A student who rents a room in your home will become part of your household even if all he/she does at your house is sleep, bathe and dress. It is important before you select a tenant that you think through how you feel about certain things and what your own household's needs are. Here are some things to consider:

1. How do you feel about smoking? Drinking? Drugs? Rock music? What if it is confined to the tenant's room?

2. May the tenant use the house as a family member? Just his/her room? Just the "family room"?

3. May the tenant have his/her friends over? May they use the house or just the tenant's room? May they stay overnight?

4. If there are kitchen privileges:

 Are there certain meals that the tenant may fix, but not others?

 Are there certain hours of the day they may use the kitchen or times they must stay out of it?

 Do they have a certain space in the refrigerator or cabinets?  May they fix meals for their friends?

 May they use your food? Must they replace it or get permission? Just inform you afterwards, etc.?

5. If there are laundry privileges:

 Are there certain times they may use the washer/dryer?

 Will they use their own detergent (and other supplies)? Can they borrow yours?, etc. Discuss these and other items you wish to consider with your prospective tenant so that he/she will know what is expected. This way you can both decide whether you can try to accommodate each other. After you accept a tenant, write these "house rules" down. Both of you should mutually agree upon these rules, keep a copy, and agree to talk with the other person if he/she wants to change them.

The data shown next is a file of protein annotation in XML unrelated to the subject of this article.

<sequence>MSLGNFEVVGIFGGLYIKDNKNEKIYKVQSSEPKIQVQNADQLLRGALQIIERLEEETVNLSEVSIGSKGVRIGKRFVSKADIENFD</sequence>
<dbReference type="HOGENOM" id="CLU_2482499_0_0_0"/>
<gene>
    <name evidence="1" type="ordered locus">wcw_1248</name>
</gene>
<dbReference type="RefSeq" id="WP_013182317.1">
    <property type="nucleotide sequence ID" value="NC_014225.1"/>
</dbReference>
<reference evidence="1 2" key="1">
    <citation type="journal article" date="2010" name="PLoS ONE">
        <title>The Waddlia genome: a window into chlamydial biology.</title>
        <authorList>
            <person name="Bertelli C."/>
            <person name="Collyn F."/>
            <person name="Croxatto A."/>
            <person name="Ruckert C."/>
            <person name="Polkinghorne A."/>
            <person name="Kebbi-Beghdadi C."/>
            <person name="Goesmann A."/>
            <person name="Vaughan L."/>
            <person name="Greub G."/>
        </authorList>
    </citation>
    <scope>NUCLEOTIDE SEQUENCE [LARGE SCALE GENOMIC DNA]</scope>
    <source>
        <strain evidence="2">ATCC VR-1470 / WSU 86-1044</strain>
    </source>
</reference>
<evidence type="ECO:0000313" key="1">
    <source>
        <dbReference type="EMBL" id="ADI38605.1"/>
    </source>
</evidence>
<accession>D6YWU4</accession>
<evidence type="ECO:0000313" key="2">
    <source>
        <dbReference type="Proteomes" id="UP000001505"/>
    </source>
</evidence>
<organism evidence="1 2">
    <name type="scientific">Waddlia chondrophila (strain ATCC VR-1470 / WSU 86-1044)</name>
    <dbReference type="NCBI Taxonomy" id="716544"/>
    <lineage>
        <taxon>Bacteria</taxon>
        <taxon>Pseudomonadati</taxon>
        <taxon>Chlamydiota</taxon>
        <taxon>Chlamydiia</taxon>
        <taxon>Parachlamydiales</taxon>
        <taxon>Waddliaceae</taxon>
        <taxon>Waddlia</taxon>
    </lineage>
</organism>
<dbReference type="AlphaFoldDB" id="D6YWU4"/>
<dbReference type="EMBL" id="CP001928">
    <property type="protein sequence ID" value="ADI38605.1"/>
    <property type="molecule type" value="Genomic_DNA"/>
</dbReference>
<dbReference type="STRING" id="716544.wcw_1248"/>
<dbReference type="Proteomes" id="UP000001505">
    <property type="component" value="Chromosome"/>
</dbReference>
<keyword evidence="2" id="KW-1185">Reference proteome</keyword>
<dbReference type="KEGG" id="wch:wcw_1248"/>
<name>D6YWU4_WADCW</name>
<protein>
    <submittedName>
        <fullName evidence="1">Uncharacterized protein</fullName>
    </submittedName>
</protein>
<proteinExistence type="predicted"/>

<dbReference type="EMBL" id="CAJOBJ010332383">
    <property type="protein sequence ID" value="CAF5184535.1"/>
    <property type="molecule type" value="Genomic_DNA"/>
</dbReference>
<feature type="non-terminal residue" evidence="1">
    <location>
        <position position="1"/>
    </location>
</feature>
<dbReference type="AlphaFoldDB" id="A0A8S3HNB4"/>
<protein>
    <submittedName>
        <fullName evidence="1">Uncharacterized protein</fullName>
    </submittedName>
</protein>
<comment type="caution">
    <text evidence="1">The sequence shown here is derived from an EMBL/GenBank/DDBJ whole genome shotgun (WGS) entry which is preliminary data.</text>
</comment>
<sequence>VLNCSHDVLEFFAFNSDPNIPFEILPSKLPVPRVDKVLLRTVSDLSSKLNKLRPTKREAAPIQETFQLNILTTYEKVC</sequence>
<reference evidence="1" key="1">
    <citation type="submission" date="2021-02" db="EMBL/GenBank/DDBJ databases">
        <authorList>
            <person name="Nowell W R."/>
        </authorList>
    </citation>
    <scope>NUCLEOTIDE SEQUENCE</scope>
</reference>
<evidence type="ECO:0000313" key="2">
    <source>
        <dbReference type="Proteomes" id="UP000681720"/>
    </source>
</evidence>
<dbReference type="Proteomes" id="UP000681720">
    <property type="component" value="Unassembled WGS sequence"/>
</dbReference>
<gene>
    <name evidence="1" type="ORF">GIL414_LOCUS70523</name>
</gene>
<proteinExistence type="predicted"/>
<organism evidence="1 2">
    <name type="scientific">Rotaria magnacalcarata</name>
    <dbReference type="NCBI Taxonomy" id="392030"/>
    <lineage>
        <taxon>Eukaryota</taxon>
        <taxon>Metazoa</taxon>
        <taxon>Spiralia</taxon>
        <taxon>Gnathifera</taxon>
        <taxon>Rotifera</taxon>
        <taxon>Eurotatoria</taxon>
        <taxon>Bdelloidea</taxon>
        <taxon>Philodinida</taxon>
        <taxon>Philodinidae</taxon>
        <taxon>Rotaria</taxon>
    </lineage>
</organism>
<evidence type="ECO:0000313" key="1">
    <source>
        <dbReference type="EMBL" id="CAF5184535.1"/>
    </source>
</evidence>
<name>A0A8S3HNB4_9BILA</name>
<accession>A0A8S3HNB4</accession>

The "house rules" are not laws - they are guidelines so that everyone knows what is expected. Do not make them too restrictive or difficult to conform to; just include those things which, if not regulated, will make your household truly unhappy. Remember, you are not the student's parents; you are merely establishing groundrules that will make your household operate harmoniously.

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Miscellaneous Tips

School vacations: If a student has been a good tenant and is leaving at the end to a school year (or semester) but is intending to return at the end of the break to rent again in your home, ask him/her to write to you by August 1 (or January 1) to confirm his/her intent to return and rent from you again. It would also be a good idea to get his/her vacation address and write requesting this commitment. If the student is not returning, this will give you sufficient notice to get

another tenant.

Storage tips: If a student will be gone for an extended period of time (like the summer) and requests you to store his/her belongings, you may be willing to do this. However, it is a good idea to have the student pack them in mailable boxes and have him/her move them to an appropriate storage place in your home before leaving. Then collect a deposit from the student which will be sufficient to cover the cost of mailing these belongings if the student does not return. Set a date that you will mail them if you have not been contacted before then, and get an address where you can send them. When the student returns, return the deposit. You may wish to sign an agreement that if he/she returns but does not move back in with you, all or part of the deposit may be kept by you as a fair storage cost.

References